Center >> Advertising
Advertising Analysis Paralysis
In the quest for metrics, are we stifling innovation
and forgetting how to tell stories?
not sure when spreadsheets became a must-have tool for publishers,
advertisers and their agencies, but it’s getting tougher each
day to separate the media people from the bean counters and number
crunchers. A byproduct of the Web’s legitimacy as a mainstream
medium is that everyone from the CFO, to the marketing director,
to the account executive to the media buyer is getting involved
in the marketing process and they’re demanding “metrics”
24/7. That’s great for Excel lovers. No so great for the rest
Publications recently surveyed 300 B-to-B marketers to find out
how well they thought they were doing. Turns out half (49%) gave
their online marketing efforts a grade of C or lower. Imagine what
their prospects think? And may I ask what you’re all measuring
so intently? That online advertising works?
Based on the
conversations I’ve had with our clients and agencies this
year, it seems those who are most anxious to get their weekly (sometimes
daily) click tracking reports from us are the ones least likely
to answer my basic question: “So what do you guys do with
all this data?” Usually an awkward pause ensues or a mumbled
comment about a boss needing the data ASAP for a budget meeting
ask: “Now that you have all the clicks, opens, impressions
and pass-alongs from your campaign with us” can you tell me
what kind of conversion rates you’re getting from our readers
on the back end?” Another awkward pause follows.
that smart. But I’m smart enough to know where to find the
smart people and this is some of what they’ve shared with
me. If you’re trying to develop a campaign that’s really
going to “break through” to business professionals,
then you might want to read on.
great that everything is so measurable on the Web. Unfortunately
we get bogged down in metrics and that tends to stilt innovation,”
noted Steve Weitzman, CEO of CMP Media at the Business
Marketing Association’s monthly breakfast roundtable earlier
this month in New York City. CMP is a leading producer of magazines,
Web sites and events for tech folks.
zeal to get our value proposition and ROI across, have we forgotten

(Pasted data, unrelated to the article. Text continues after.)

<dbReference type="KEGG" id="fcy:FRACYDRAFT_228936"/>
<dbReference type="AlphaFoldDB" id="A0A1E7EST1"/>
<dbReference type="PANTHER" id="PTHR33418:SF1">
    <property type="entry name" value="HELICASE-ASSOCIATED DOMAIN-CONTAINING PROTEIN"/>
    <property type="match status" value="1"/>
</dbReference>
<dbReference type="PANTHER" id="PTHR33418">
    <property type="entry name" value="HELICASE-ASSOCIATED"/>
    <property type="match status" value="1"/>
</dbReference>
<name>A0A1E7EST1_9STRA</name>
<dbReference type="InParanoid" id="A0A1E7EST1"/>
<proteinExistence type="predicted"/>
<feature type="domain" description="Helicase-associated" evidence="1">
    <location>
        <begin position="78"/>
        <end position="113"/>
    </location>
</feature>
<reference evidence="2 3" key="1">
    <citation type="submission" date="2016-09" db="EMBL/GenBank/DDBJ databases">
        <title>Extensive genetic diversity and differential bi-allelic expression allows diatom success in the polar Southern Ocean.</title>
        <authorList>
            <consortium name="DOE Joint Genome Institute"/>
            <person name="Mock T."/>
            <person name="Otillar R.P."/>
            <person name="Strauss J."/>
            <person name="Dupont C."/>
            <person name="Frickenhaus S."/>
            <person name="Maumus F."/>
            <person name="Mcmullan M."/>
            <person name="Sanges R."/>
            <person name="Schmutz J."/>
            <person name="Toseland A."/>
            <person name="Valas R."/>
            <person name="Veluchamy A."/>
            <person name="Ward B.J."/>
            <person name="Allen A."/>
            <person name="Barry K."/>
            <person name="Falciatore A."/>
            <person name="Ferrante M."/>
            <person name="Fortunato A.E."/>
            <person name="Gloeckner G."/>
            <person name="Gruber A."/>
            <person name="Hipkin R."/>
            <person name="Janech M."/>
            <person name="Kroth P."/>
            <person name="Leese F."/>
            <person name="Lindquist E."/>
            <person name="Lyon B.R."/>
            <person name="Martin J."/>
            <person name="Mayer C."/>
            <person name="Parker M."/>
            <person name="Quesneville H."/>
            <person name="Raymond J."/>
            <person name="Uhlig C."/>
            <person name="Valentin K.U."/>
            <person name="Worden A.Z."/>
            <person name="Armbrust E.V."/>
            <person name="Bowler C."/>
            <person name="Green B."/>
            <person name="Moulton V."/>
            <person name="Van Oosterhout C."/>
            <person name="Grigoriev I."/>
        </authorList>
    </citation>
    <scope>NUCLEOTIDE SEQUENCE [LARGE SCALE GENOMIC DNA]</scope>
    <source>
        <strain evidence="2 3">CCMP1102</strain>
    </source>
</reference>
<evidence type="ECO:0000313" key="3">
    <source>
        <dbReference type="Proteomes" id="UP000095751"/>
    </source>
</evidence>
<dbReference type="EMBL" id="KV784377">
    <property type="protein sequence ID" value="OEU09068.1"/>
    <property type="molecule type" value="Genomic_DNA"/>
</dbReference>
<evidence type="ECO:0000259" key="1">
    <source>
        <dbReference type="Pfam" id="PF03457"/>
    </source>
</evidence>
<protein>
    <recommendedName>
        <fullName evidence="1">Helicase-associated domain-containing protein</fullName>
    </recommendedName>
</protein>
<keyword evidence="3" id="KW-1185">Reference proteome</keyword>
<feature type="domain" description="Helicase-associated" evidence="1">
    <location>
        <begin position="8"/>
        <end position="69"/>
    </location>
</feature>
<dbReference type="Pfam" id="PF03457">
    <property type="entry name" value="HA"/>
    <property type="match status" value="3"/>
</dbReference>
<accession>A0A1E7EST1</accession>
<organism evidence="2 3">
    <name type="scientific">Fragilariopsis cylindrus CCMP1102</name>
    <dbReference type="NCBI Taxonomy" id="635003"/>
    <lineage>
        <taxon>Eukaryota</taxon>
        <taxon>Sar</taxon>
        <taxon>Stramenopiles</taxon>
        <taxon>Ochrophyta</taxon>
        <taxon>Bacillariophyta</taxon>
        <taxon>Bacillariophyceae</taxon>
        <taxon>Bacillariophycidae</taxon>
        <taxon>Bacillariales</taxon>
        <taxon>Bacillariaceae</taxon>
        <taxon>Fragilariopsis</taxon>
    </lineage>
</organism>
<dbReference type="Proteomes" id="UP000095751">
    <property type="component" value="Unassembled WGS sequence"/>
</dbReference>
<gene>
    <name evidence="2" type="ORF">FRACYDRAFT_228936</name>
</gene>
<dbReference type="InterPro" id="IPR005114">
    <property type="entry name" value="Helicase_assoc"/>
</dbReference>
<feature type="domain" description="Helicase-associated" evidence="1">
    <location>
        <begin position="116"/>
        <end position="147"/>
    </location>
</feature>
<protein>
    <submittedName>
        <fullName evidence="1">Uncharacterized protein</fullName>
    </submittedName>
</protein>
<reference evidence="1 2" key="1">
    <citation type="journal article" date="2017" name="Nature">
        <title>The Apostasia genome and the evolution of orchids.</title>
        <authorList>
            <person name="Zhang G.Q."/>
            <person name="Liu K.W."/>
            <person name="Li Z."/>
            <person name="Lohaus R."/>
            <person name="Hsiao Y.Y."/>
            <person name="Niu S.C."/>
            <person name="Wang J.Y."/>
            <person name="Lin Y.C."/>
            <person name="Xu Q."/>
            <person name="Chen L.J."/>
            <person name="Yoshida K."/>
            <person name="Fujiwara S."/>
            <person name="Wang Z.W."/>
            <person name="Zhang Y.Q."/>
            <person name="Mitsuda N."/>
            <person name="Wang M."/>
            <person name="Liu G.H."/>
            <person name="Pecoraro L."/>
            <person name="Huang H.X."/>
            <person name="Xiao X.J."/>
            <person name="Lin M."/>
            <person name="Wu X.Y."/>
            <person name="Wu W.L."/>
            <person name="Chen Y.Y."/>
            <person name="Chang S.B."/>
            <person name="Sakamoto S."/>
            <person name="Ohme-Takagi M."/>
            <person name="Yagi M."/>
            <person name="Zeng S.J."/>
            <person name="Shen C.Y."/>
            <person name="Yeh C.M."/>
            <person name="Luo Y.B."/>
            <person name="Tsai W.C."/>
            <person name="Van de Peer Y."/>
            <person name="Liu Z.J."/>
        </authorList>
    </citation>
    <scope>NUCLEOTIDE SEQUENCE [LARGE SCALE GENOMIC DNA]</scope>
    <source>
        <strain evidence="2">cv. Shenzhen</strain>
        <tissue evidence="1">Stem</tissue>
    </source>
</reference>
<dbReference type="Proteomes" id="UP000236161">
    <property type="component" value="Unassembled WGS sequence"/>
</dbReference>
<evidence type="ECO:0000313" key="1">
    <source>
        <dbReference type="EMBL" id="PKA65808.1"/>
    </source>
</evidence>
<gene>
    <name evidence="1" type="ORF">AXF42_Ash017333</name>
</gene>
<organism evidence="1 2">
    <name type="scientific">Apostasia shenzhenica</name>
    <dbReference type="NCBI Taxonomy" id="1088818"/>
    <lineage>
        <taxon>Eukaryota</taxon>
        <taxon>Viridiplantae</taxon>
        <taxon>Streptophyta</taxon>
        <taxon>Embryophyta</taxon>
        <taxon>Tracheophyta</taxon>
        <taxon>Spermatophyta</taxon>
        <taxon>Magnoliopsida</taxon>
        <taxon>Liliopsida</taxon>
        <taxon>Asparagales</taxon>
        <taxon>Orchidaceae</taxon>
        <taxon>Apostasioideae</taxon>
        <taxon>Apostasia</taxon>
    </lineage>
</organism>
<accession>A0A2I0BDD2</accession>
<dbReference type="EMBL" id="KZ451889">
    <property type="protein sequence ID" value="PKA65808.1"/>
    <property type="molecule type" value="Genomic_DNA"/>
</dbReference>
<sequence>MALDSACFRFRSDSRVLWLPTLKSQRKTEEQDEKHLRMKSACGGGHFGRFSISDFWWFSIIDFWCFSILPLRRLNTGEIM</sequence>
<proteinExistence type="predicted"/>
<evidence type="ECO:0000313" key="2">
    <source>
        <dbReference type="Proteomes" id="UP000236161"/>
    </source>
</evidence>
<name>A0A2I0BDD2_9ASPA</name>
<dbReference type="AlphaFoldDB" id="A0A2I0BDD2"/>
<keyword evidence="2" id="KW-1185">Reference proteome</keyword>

how to tell a good story?” asked fellow BMA panelist, Deirdre
Bigley, IBM’s Vice President of Advertising and Digital
Media. “If you’re not engaging the prospect, they’re
going to skip over you. You have to produce interesting and compelling
content and do so, on a regular cadence.”
looking for a utility in Excel that enables you to do that.
have so many more ways to reach their audience, it’s not the
same as before,” said Bob Felsenthal, Publisher
of Media Business Magazine, who moderated the BMA roundtable. Felsenthal
pointed out that online advertising has been growing at 27 percent
a year — five times faster than the overall business advertising
economy — and now accounts for eight percent of the $24 billion
spent annually by B-to-B marketers. A half decade ago Web advertising
accounted for about one percent of the total. In the mean time,
print media, the largest component of B-to-B’s $9.2 billion
spending total, has been essentially flat (0.1% growth in 2006).
is clearly the ‘at-work’ medium,” said Geoff
Ramsey, CEO, of research firm eMarketer, who was also a
panelist at the February BMA breakfast. “Most business people
are online daily, and two-thirds of them are online at least two-and-a-half
hours per day. No other medium comes close to this kind of ‘mind
share’. Online weaves across the whole purchase cycle, especially
the pre-purchase information gathering phase.”
The BMA panel
agreed that “sponsored content” is becoming increasingly
important to B-to-B marketers and eMarketer research shows that
e-mail, Webcasts, Web sites and search engines are now rated among
the “most effective” marketing tools it tracks.
eMarketer, more than half (53%) of the business audience watches